Enforcing Immigration Laws Has No "Chilling Effect" on Police Trust

Sep 12, 2013, 08:16 ET from Center for Immigration Studies

Results in Public Safety and Savings Benefits

WASHINGTON, Sept. 12, 2013 /PRNewswire-USNewswire/ -- The so-called "chilling effect" immigration enforcement is alleged to have on police trust in immigrant communities is a myth, concludes a new publication from the Center for Immigration Studies (CIS) presenting a collection of government and academic research.

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The Center finds that many law enforcement leaders believe that robust immigration law enforcement produces significant criminal justice cost savings as well as public safety benefits.  Many of these leaders advocate for local officers to assist and participate in immigration enforcement, and welcome U.S. Immigration and Customs Enforcement (ICE) as a public safety partner agency.  A diverse group of local law enforcement leaders has endorsed the SAFE Act (H.R. 2278), which would mandate better cooperation between ICE and local police agencies and increase and expedite the removal of criminal aliens. 

"Career law enforcement professionals understand that the best way to build trust in the communities that they protect is to enforce all laws in a predictable, fair and non-discriminatory manner, and not to pick and choose based on the demands of grievance groups," says Jessica Vaughan, Director of Policy Studies at CIS.  "And given the irrefutable connection between illegal immigration and certain crime problems, it is no wonder that local officers feel compelled to participate in immigration enforcement.  In my experience, most local officers want to help ICE, not obstruct them from doing their job."

View the entire publication at: 

Among the points in this new fact sheet:

  • Evidence of a "chilling effect" from immigration enforcement as a result of local-ICE cooperation is non-existent in government data and academic research.  Bureau of Justice Statistics data show no significant differences between ethnic groups on crime reporting.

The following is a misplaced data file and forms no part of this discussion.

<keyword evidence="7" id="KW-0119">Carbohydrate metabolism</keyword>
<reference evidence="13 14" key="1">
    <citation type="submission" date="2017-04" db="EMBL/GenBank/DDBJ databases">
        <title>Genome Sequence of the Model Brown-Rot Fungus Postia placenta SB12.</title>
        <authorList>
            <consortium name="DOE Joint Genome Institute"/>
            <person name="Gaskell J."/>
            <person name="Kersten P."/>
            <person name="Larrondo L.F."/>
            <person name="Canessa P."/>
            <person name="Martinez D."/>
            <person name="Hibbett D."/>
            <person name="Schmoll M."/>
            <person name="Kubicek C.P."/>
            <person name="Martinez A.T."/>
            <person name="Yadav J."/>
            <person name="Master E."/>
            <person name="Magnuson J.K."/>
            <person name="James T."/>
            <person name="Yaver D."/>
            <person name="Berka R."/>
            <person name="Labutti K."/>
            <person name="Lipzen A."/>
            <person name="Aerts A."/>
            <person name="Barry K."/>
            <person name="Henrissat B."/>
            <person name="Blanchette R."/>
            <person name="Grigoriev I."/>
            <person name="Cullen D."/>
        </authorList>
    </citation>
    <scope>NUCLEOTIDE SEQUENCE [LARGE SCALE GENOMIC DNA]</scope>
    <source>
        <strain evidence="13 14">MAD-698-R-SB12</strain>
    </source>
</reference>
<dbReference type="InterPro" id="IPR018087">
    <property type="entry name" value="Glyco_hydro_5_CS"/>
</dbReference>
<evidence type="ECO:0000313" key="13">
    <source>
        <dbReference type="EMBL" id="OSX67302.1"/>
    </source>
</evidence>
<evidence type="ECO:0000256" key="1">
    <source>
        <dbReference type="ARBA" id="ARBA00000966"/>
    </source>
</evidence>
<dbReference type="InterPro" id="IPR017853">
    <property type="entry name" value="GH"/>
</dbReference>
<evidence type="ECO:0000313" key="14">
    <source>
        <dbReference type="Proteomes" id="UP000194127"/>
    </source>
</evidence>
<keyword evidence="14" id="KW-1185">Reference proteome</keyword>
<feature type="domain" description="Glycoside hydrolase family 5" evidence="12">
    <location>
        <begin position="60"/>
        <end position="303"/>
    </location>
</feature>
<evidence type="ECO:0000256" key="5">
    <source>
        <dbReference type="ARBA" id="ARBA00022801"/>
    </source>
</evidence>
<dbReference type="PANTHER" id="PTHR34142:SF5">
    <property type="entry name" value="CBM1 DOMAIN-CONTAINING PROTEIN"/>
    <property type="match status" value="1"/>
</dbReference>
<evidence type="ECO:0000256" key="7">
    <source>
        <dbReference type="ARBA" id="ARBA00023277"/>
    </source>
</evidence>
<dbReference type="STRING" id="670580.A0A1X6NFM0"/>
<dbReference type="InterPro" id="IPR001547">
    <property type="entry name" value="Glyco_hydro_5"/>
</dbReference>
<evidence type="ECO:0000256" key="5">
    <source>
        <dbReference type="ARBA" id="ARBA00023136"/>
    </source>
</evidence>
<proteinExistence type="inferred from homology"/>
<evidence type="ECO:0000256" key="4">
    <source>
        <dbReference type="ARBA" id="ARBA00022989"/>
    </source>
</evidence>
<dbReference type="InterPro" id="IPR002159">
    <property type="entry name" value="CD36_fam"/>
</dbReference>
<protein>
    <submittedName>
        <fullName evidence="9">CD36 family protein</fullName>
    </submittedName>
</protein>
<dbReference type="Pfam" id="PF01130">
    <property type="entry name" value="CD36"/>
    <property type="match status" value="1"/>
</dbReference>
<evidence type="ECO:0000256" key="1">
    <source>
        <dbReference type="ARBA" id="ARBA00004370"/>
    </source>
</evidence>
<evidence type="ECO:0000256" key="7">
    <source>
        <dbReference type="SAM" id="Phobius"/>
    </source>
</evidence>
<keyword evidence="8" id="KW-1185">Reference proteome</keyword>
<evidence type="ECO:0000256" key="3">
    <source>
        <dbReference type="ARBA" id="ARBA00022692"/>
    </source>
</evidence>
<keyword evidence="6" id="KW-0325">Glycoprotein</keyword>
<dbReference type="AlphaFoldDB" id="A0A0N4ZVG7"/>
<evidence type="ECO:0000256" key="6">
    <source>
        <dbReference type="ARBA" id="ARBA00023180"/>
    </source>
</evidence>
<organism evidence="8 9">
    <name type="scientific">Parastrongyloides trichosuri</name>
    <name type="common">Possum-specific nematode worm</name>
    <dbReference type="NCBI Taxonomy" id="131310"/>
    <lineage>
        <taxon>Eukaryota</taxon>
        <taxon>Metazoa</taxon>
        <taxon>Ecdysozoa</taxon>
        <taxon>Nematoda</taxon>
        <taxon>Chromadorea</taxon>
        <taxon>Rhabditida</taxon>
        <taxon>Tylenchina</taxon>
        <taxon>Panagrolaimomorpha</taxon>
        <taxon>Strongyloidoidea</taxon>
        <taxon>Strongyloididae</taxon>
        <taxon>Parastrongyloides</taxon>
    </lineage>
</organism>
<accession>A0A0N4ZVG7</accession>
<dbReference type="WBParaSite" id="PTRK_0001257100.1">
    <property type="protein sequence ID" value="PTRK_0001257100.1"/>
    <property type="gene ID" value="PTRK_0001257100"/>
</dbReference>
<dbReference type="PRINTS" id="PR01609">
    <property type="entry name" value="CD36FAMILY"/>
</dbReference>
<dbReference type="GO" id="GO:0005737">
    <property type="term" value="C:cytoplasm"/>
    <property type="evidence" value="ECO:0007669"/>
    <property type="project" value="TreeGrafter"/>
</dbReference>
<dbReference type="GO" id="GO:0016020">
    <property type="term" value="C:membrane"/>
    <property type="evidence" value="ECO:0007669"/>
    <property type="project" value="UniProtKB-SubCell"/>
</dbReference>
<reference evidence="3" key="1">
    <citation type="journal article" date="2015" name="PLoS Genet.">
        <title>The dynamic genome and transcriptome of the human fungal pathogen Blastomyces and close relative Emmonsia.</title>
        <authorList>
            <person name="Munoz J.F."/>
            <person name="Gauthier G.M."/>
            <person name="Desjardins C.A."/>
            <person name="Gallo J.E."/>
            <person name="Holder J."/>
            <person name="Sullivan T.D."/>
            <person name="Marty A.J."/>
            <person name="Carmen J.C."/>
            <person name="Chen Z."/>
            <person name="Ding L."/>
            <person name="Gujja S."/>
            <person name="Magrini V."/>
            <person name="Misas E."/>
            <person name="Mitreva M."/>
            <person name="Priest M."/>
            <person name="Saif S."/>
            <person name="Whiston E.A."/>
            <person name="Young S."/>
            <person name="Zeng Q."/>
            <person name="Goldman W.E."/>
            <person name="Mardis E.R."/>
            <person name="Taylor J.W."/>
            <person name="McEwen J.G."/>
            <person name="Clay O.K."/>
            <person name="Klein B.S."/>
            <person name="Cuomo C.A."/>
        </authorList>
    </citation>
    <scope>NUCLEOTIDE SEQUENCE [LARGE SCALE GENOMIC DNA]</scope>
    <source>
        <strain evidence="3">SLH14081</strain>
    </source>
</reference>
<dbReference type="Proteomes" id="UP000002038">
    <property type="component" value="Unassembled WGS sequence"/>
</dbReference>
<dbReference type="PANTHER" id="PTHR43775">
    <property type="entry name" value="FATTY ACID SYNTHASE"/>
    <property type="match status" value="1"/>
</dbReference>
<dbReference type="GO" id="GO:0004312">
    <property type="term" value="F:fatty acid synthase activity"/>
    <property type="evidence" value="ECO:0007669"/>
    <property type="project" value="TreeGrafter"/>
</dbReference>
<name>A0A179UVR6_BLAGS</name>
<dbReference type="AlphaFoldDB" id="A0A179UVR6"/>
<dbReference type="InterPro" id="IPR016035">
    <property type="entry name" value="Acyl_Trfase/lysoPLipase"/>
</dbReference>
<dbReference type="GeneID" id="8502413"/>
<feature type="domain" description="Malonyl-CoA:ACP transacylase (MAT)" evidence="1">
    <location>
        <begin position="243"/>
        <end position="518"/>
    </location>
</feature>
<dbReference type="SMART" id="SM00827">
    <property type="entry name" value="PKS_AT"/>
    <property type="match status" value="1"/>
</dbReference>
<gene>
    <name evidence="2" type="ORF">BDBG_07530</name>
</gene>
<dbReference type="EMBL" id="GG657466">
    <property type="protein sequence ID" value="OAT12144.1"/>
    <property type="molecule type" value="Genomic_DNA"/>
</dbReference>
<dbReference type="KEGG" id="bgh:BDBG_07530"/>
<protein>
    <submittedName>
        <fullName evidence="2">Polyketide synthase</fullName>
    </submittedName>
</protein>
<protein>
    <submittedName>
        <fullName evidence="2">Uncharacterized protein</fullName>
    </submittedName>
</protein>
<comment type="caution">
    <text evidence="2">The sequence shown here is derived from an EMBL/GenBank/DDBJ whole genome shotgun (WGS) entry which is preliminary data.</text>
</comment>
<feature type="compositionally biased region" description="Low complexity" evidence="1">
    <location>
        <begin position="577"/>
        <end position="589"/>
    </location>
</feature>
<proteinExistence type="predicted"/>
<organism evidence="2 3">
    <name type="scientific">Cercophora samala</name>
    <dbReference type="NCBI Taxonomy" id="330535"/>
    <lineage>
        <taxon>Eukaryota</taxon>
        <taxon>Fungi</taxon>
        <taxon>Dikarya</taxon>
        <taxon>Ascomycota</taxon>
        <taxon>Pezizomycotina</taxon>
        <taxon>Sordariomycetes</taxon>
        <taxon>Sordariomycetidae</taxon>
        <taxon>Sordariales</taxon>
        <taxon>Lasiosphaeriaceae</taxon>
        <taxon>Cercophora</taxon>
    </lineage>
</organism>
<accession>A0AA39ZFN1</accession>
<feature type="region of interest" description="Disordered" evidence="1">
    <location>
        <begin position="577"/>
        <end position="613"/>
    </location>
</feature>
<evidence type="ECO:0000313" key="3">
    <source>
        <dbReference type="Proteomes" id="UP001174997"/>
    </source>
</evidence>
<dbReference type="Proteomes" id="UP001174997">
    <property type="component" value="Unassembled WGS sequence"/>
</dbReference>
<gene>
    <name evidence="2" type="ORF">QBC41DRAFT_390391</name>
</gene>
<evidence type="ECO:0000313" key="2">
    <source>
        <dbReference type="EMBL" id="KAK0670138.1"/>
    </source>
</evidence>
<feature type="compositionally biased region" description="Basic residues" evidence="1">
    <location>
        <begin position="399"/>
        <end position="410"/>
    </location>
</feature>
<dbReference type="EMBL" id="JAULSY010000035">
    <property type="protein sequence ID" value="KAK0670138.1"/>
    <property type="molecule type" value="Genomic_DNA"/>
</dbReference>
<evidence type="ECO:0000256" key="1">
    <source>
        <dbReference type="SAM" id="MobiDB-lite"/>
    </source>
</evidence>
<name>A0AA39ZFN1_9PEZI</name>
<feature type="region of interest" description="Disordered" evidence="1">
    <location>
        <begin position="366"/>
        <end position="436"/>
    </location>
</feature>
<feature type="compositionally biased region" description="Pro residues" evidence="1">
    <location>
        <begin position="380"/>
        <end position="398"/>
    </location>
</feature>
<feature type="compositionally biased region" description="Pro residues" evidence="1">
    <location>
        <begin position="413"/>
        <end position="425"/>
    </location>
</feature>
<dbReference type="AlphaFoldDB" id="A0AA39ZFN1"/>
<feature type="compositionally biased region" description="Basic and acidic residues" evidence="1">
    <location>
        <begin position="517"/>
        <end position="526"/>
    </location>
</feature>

• A variety of academic studies finds that language and cultural barriers are the most common reasons immigrants may refrain from reporting crimes. 
  • Local law enforcement agencies that participate in immigration enforcement, whether urban, suburban or rural, report no adverse effects on crime reporting from immigrant communities as a result – no "chilling effect."
  • Currently U.S. counties spend millions each year on incarcerating illegal alien criminals.  Robust immigration enforcement helps reduce those costs significantly.
  • The National Sheriffs Association, representing 20,000 members, takes the position that the federal government should maintain and expand programs that enable local agencies to participate in immigration enforcement.  The organization is "strongly opposed" to amnesty for illegal aliens now living in the United States.

The report includes samples of statements from a variety of sheriffs, police chiefs, and other law enforcement leaders on these issues and on the SAFE Act.

View analysis of the House of Representatives bill, H.R. 2278, at: http://cis.org/SAFE-Act

View the Senate bill, CIS Senate testimony and commentary at:

The Center for Immigration Studies is an independent, non-partisan, non-profit research organization. Since its founding in 1985, the Center has pursued a single mission – providing immigration policymakers, the academic community, news media, and concerned citizens with reliable information about the social, economic, environmental, security, and fiscal consequences of legal and illegal immigration into the United States.

Contact: Jessica Vaughan
jessicavaughan@verizon.net, 202-466-8185

SOURCE Center for Immigration Studies